Generalized Anxiety Disorder

Condition

What is Generalized Anxiety Disorder (GAD)?

If you worry a lot about a variety of things and can’t seem to stop, you may be suffering from generalized anxiety disorder (GAD). Most people worry occasionally, but people with GAD worry excessively for at least six months or more. Common worries include health, money, jobs or family matters. For people with GAD worry feels uncontrollable and may be accompanied by a sense of doom.

Generalized Anxiety Disorder Causes

GAD may be caused by a variety of factors. Evidence suggests that the following play a role in causing GAD:

  • Genetic factors
  • Family upbringing
  • Excessive use of stimulants such as caffeine and tobacco
  • Life experiences, particularly stressful ones

GAD Risk Factors

GAD often occurs in conjunction with other mental health conditions such as depression and phobias. It affects about 3 out of 100 people in the U.S. in any given year. Women are twice as likely to be affected. Although this type of anxiety disorder can begin at any age and may develop gradually, the risk is highest between childhood and middle age.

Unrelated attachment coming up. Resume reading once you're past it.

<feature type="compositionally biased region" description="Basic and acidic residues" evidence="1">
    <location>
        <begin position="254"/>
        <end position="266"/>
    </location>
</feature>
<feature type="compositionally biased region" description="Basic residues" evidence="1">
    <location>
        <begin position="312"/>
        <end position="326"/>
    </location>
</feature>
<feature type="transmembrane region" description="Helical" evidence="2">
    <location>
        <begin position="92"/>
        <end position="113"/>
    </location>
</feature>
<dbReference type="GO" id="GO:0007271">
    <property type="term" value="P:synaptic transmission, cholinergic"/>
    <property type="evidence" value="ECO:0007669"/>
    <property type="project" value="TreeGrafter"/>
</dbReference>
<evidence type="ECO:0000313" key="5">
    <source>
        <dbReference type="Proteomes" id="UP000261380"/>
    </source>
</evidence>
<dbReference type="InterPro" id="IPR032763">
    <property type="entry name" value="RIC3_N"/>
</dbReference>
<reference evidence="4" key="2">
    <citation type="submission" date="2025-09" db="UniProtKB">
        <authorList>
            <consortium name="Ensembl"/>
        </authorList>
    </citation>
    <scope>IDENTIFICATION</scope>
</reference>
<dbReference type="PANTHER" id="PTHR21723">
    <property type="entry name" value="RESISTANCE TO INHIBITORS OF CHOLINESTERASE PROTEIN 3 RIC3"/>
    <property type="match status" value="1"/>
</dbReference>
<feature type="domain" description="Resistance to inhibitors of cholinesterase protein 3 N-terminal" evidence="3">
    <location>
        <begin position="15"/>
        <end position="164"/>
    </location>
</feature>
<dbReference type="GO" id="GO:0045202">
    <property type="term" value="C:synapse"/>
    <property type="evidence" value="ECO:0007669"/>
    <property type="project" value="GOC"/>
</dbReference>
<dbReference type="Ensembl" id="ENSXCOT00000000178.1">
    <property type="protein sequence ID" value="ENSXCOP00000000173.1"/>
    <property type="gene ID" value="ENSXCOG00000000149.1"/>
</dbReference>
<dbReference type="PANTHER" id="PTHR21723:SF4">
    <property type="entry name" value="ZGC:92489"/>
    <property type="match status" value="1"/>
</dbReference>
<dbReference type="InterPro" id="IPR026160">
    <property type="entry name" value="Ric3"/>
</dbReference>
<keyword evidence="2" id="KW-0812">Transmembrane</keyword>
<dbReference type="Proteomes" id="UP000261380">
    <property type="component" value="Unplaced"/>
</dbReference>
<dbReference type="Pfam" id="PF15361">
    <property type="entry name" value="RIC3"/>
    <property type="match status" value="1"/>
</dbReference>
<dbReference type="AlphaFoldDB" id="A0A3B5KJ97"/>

Generalized Anxiety Disorder Symptoms

Symptoms of GAD are often experienced when feeling stressed with a combination of emotional, behavioral and physical symptoms. Signs and symptoms include:

  • Tension, nervousness
  • Hot flashes
  • Dizziness
  • Excessive sweating
  • Tingling
  • Rapid breathing
  • Trouble sleeping
  • Digestive problems
  • Exhaustion

While panic attacks are not a sign of GAD, it’s important to not dismiss the negative effects of a constant worry. Talk to your doctor if the following statements are true:

  1. I have found it difficult to control worry on more days than not for at least 6 months.
  2. I have 3 or more related symptoms listed above.

Diagnosis & Treatment for GAD

If you're experiencing signs of generalized anxiety disorder, it can be overwhelming. Mercy's behavioral health experts are here to help.

Learn about GAD diagnosis & treatment options here.  

Don’t dismiss the harmful effects of constant worry. Discuss your symptoms with a Mercy Behavioral Health provider who will develop a treatment plan to help you along the path to healing.

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